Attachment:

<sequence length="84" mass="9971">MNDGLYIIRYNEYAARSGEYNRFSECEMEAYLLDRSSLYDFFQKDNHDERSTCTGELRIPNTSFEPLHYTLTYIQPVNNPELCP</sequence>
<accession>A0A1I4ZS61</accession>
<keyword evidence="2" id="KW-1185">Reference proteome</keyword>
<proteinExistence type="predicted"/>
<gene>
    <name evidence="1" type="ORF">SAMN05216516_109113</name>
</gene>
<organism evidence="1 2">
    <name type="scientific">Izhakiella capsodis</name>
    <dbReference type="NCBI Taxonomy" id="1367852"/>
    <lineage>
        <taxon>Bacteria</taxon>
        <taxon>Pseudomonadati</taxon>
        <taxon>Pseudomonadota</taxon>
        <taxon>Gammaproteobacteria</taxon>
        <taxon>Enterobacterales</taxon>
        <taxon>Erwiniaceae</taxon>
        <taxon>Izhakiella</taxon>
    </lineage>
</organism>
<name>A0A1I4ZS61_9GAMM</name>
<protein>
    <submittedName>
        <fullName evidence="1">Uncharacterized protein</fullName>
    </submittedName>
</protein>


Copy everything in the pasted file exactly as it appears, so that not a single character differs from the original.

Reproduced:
<sequence length="84" mass="9971">MNDGLYIIRYNEYAARSGEYNRFSECEMEAYLLDRSSLYDFFQKDNHDERSTCTGELRIPNTSFEPLHYTLTYIQPVNNPELCP</sequence>
<accession>A0A1I4ZS61</accession>
<keyword evidence="2" id="KW-1185">Reference proteome</keyword>
<proteinExistence type="predicted"/>
<gene>
    <name evidence="1" type="ORF">SAMN05216516_109113</name>
</gene>
<organism evidence="1 2">
    <name type="scientific">Izhakiella capsodis</name>
    <dbReference type="NCBI Taxonomy" id="1367852"/>
    <lineage>
        <taxon>Bacteria</taxon>
        <taxon>Pseudomonadati</taxon>
        <taxon>Pseudomonadota</taxon>
        <taxon>Gammaproteobacteria</taxon>
        <taxon>Enterobacterales</taxon>
        <taxon>Erwiniaceae</taxon>
        <taxon>Izhakiella</taxon>
    </lineage>
</organism>
<name>A0A1I4ZS61_9GAMM</name>
<protein>
    <submittedName>
        <fullName evidence="1">Uncharacterized protein</fullName>
    </submittedName>
</protein>